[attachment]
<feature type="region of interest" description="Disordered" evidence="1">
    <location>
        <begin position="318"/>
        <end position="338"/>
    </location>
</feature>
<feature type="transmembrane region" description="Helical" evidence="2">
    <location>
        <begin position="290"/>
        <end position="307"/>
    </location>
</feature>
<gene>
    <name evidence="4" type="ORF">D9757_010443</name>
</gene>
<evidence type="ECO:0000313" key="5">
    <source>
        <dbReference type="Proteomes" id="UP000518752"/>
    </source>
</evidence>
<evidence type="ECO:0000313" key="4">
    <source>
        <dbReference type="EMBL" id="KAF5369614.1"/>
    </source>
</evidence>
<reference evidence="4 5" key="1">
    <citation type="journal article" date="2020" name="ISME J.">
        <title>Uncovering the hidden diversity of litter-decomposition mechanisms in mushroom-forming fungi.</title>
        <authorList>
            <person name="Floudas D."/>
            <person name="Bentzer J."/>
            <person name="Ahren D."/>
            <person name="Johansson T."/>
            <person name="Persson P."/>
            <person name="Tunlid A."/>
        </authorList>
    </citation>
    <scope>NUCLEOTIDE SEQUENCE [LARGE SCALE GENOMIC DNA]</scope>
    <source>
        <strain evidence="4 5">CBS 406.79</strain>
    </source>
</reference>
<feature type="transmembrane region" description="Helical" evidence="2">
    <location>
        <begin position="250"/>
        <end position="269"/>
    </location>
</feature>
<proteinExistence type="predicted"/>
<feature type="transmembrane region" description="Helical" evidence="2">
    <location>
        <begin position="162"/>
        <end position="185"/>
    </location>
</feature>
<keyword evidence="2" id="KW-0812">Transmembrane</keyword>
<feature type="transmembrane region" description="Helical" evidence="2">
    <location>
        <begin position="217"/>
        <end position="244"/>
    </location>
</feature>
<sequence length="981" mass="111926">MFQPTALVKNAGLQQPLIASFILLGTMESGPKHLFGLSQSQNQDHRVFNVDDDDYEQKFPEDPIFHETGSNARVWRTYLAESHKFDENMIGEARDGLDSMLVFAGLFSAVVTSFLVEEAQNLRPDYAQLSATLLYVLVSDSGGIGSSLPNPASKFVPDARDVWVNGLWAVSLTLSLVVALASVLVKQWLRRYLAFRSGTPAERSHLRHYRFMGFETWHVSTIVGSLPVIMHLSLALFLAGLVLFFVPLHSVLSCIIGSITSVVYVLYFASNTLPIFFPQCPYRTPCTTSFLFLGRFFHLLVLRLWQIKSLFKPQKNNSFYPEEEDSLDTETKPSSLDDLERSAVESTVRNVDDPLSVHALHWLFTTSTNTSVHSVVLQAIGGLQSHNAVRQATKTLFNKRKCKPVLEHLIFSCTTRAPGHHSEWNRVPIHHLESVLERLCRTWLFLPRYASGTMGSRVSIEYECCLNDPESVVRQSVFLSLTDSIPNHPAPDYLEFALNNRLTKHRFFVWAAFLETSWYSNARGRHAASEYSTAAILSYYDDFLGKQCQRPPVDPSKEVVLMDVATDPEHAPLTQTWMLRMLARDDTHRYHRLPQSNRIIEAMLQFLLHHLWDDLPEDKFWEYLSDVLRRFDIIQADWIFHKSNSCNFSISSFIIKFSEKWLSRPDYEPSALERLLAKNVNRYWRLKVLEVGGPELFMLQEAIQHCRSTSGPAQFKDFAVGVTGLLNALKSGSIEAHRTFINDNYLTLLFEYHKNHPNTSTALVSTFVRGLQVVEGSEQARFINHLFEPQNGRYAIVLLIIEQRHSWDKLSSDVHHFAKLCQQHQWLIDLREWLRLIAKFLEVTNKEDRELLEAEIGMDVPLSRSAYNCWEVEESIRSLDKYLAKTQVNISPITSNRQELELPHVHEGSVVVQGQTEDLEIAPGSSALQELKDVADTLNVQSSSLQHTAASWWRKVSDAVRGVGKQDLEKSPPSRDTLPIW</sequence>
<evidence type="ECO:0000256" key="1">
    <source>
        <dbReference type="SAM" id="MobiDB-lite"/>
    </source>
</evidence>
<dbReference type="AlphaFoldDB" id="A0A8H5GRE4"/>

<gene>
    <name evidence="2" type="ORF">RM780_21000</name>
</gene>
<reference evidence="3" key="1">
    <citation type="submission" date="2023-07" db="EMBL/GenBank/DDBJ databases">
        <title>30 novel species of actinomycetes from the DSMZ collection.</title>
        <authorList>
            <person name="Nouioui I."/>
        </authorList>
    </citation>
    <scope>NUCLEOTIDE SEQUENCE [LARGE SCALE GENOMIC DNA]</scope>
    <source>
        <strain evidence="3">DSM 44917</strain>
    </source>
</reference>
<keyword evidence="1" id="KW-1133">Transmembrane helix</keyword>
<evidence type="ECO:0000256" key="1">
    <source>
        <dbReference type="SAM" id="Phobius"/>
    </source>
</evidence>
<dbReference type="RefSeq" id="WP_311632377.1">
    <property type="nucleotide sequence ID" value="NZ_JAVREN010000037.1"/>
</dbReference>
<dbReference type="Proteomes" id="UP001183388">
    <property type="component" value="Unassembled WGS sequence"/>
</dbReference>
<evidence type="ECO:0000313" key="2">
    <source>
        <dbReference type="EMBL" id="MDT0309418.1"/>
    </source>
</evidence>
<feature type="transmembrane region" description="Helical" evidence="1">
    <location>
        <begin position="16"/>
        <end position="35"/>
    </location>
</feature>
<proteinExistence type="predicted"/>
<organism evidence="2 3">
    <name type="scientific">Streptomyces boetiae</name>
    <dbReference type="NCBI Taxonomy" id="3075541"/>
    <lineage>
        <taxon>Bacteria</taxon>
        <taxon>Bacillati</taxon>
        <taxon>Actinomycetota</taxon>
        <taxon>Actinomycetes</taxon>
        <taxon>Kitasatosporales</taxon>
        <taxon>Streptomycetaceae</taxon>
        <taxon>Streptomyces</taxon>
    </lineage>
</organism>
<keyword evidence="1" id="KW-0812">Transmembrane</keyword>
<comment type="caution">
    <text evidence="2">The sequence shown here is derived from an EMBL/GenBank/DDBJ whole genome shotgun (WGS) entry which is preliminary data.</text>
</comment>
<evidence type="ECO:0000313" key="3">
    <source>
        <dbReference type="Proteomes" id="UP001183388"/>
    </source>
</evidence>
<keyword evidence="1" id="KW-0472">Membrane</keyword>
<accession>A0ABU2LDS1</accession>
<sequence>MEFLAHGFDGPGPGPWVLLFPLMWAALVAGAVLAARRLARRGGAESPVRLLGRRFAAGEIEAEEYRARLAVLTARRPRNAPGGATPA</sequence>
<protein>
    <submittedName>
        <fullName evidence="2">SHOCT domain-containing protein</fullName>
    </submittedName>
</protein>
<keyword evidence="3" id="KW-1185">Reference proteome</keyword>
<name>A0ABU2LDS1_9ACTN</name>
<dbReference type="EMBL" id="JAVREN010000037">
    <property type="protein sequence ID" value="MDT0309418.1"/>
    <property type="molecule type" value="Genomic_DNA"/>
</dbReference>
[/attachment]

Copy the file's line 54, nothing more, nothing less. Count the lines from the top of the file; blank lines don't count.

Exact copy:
    </location>